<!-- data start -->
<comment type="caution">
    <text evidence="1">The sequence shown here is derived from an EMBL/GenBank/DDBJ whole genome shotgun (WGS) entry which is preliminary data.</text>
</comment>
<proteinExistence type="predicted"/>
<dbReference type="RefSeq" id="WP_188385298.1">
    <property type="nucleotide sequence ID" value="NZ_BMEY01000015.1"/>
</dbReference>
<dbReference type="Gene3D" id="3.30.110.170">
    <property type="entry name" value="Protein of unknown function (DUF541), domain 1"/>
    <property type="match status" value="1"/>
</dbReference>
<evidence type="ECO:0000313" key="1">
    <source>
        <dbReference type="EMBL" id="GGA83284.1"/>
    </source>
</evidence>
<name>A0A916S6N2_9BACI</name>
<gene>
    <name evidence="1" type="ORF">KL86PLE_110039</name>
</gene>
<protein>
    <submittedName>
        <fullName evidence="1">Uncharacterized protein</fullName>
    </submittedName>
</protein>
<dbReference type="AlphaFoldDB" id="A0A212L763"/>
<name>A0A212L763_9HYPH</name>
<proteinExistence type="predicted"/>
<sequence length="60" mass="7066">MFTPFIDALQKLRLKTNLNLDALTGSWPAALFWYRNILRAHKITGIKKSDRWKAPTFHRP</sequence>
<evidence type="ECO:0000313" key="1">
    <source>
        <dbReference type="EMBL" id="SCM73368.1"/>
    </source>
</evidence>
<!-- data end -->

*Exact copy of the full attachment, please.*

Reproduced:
<comment type="caution">
    <text evidence="1">The sequence shown here is derived from an EMBL/GenBank/DDBJ whole genome shotgun (WGS) entry which is preliminary data.</text>
</comment>
<proteinExistence type="predicted"/>
<dbReference type="RefSeq" id="WP_188385298.1">
    <property type="nucleotide sequence ID" value="NZ_BMEY01000015.1"/>
</dbReference>
<dbReference type="Gene3D" id="3.30.110.170">
    <property type="entry name" value="Protein of unknown function (DUF541), domain 1"/>
    <property type="match status" value="1"/>
</dbReference>
<evidence type="ECO:0000313" key="1">
    <source>
        <dbReference type="EMBL" id="GGA83284.1"/>
    </source>
</evidence>
<name>A0A916S6N2_9BACI</name>
<gene>
    <name evidence="1" type="ORF">KL86PLE_110039</name>
</gene>
<protein>
    <submittedName>
        <fullName evidence="1">Uncharacterized protein</fullName>
    </submittedName>
</protein>
<dbReference type="AlphaFoldDB" id="A0A212L763"/>
<name>A0A212L763_9HYPH</name>
<proteinExistence type="predicted"/>
<sequence length="60" mass="7066">MFTPFIDALQKLRLKTNLNLDALTGSWPAALFWYRNILRAHKITGIKKSDRWKAPTFHRP</sequence>
<evidence type="ECO:0000313" key="1">
    <source>
        <dbReference type="EMBL" id="SCM73368.1"/>
    </source>
</evidence>